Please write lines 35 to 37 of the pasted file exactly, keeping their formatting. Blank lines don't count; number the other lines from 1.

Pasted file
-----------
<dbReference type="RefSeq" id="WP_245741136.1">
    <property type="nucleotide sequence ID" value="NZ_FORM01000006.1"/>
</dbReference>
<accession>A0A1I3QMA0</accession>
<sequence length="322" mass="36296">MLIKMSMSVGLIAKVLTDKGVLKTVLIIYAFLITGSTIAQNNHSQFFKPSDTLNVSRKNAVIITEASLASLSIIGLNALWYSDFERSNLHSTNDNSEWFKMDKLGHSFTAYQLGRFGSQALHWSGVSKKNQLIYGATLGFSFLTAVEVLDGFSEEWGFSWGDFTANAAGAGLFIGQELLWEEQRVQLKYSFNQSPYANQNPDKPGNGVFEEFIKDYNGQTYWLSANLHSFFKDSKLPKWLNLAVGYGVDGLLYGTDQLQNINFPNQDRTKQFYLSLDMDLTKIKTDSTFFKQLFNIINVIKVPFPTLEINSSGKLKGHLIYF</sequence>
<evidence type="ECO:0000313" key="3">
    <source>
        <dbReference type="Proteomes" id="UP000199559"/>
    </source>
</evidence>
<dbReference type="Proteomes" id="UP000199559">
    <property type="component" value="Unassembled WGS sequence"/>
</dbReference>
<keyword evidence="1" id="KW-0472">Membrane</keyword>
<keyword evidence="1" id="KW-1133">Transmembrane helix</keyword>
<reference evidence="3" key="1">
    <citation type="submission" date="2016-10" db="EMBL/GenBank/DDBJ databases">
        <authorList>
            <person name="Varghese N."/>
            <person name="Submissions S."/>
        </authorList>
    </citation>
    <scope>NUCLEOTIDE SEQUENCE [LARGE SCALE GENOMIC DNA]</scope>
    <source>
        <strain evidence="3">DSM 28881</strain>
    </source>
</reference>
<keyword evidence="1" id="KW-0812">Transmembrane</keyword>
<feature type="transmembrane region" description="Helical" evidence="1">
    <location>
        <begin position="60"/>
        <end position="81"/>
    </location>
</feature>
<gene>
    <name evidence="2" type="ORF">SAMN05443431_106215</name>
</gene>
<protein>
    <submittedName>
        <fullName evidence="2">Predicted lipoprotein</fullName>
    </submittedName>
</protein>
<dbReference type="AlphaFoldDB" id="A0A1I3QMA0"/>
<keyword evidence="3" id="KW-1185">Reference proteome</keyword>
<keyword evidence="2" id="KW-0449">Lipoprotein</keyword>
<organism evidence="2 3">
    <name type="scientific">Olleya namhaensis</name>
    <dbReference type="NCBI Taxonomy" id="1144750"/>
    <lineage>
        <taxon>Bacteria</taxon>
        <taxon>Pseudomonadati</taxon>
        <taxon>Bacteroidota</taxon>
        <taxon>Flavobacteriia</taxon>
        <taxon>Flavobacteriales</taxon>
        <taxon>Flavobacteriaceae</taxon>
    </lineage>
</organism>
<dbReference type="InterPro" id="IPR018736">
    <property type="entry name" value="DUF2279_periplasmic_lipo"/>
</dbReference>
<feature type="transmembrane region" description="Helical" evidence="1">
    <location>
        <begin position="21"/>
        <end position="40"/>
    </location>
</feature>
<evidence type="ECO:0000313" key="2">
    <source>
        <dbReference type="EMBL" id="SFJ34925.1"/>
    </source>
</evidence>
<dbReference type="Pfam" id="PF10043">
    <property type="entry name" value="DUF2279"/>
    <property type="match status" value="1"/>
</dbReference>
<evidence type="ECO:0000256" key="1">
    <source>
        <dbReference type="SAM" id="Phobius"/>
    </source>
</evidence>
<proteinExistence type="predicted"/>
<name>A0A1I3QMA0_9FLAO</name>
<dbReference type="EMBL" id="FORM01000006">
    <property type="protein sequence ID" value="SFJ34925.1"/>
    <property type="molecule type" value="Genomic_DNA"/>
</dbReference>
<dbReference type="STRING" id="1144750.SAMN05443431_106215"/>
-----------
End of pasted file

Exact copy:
<gene>
    <name evidence="2" type="ORF">SAMN05443431_106215</name>
</gene>